Williams Jans‘ message about how ‘Bad Roads Bring Good People’ was driven home by his many great photos and video showing how friendly and happy people can be at the fringes of the inhabited world, and showed the joys (and laughs) of learning new languages!

    Finally, Mark Levison talked about how images are ‘Google for the mind’ and there doesn’t appear to be an upper limit to how many images the brain can process.  So many of Mark’s comments echoed the ‘Made to Stick’ concepts that I ended up giving him my copy of the book when I was surprised to find out he hadn’t read it!

    C – Credible: To get people to believe your message, you need credibility.  The book has many suggestions on how to accomplish this, but I used some TEDx presenters to illustrate.

    Tracey Clarke has credibility for many reasons.  First of all, she is the managing director of Bridgehead Coffee, a company who has beaten the mighty Starbucks at the own game (in Ottawa anyway). This should be credibility enough, but then teaches us more about the dynamics of coffee business than I thought possible in such a short presentation!  Her many stories, pictures and detail about Bridgehead’s stance on coffee supply made me proud to be a Bridgehead customer!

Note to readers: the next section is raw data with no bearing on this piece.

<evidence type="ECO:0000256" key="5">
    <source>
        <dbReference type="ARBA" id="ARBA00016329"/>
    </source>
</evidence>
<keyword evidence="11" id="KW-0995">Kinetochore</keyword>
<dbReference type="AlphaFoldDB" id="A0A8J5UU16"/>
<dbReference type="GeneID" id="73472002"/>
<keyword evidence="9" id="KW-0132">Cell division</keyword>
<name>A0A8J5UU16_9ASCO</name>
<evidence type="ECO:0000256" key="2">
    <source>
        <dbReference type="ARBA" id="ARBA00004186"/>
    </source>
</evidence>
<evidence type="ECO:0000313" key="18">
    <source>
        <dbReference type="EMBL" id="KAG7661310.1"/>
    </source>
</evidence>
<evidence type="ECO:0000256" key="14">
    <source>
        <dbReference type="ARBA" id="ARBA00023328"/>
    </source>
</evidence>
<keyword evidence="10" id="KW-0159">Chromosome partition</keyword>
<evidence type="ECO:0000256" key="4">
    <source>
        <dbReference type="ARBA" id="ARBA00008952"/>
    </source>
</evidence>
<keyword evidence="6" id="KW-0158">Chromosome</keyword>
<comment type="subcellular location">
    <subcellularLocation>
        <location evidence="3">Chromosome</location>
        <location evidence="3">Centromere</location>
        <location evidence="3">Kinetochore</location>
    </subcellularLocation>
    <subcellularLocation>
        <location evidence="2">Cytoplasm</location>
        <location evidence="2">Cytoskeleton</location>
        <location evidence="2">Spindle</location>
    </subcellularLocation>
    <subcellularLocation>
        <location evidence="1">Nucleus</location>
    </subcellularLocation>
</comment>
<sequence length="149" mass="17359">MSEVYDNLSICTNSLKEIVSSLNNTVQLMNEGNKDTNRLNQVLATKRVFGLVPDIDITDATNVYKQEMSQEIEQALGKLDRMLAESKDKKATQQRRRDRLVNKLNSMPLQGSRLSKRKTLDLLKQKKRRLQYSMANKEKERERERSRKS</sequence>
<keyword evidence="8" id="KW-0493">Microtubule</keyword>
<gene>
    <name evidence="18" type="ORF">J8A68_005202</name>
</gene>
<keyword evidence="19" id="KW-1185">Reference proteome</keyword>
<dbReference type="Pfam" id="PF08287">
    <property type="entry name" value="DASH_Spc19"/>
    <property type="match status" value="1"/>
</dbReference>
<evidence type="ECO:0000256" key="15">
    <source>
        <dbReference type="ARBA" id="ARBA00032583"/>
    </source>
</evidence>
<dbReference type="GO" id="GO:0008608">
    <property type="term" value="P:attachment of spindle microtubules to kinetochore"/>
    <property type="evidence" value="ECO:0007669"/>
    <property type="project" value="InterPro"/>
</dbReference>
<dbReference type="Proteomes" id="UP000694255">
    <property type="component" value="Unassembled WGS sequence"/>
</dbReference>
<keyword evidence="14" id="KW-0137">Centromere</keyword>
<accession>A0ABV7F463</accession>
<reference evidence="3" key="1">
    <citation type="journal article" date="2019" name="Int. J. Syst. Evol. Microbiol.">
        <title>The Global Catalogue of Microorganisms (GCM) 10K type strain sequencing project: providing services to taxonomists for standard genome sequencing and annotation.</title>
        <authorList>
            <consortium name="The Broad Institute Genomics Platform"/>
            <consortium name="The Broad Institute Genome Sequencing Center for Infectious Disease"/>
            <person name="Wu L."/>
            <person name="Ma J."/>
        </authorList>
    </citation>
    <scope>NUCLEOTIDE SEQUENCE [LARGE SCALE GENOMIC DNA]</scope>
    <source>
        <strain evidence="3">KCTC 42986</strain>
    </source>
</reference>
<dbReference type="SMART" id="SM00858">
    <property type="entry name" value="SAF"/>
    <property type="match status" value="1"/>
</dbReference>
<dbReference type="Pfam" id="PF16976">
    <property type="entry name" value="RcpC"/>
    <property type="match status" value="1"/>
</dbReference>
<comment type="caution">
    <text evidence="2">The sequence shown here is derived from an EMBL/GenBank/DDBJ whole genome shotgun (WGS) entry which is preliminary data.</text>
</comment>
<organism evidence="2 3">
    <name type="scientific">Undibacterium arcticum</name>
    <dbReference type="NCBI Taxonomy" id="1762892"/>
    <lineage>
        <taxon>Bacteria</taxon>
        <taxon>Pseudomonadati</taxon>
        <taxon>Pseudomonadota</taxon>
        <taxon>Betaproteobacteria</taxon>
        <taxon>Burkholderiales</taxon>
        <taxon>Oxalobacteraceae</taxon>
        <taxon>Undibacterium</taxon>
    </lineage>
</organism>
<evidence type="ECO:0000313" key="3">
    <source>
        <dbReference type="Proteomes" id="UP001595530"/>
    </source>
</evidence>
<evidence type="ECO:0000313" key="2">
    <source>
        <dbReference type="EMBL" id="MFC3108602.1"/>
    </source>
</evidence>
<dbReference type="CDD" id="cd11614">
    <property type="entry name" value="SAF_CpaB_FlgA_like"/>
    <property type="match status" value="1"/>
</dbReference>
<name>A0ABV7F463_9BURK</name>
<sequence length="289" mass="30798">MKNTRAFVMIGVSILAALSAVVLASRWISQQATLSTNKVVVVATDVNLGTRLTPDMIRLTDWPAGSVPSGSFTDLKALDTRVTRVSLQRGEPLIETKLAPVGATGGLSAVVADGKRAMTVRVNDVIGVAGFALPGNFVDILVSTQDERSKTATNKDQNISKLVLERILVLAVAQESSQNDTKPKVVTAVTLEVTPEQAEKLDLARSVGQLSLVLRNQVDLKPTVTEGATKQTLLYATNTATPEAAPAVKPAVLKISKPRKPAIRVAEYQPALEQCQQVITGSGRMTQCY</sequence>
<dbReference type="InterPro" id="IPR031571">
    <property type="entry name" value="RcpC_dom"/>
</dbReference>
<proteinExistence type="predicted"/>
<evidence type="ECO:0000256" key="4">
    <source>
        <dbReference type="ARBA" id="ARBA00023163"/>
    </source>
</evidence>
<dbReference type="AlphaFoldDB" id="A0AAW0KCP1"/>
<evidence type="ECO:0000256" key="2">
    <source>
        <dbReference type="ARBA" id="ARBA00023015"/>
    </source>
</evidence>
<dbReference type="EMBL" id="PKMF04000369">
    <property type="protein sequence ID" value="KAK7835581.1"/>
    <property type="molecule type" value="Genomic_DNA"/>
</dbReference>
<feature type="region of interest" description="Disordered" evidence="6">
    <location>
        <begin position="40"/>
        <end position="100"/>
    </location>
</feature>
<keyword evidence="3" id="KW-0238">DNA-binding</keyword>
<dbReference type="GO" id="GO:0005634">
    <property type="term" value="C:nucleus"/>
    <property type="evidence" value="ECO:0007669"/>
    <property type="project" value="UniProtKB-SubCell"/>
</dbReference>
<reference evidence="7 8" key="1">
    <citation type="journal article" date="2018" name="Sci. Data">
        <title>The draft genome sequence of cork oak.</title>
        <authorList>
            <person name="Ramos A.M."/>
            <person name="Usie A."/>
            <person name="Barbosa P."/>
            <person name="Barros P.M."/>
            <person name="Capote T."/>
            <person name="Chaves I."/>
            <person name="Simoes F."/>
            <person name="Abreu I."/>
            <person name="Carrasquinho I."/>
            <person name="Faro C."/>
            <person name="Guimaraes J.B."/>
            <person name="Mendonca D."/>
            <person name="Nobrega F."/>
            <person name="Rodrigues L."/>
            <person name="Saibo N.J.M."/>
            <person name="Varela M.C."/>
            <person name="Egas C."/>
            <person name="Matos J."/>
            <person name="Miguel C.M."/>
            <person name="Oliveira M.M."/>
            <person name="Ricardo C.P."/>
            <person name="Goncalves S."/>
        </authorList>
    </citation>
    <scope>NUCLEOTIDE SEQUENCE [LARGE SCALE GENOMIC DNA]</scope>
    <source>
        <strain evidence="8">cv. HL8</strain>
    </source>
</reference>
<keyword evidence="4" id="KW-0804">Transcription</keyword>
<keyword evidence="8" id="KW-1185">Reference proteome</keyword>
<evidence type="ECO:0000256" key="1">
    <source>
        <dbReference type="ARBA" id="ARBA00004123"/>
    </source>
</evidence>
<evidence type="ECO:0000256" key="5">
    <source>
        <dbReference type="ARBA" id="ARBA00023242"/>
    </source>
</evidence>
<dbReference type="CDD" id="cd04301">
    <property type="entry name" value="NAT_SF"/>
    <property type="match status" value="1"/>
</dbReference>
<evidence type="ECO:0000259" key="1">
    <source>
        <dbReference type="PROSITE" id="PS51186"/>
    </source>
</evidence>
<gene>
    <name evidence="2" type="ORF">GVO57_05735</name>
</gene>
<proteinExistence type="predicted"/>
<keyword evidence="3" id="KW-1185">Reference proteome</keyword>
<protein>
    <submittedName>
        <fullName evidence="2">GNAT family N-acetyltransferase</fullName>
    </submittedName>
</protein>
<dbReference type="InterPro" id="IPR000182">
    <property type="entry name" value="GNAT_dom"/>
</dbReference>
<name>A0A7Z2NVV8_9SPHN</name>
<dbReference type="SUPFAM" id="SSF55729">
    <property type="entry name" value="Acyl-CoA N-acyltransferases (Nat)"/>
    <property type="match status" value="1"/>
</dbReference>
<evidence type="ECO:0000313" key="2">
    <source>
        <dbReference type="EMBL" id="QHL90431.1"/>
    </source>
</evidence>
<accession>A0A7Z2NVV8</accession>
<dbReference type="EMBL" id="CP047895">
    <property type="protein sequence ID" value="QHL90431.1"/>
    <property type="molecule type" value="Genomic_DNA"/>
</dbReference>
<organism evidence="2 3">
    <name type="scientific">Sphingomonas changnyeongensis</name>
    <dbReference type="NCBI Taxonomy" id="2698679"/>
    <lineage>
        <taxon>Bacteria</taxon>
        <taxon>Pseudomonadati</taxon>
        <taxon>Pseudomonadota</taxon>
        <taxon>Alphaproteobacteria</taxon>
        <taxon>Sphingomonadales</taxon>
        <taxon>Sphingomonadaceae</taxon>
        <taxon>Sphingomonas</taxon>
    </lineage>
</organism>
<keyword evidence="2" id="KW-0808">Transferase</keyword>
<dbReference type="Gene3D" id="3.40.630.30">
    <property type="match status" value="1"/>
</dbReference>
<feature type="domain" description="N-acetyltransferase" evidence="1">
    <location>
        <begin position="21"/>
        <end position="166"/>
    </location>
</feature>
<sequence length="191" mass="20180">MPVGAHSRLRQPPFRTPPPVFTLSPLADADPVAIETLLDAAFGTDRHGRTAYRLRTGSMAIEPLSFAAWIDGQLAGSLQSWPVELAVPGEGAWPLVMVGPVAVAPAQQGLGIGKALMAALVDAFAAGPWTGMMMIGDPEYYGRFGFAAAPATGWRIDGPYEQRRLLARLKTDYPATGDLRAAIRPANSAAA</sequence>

Robert Mittelman, a Kiva Fellow, leant a lot of credibility to Kiva’s microcredit initiatives by his experiences with the program abroad.  It was good to hear how this money was being used, and how the inspiration flows both ways: debtor to creditor, creditor to debtor.

    E – Emotional: In order to get people to act on your message, you have to hit them in the heart with it; with emotion comes action.

    Mark Blevis and his message of the importance of children’s books really hit me at an emotional level.  It made me realize how I really didn’t recognize the importance of these books in providing children context on how to interpret and interact with their world.  The reminder that this is actually a high art form of imparting messages in a compact way to people with a limited vocabulary.  So is this emotion making me act?  Absolutely.  Just one week after TEDx I am sure I have had at least 4-5 conversations about the significance of children’s books!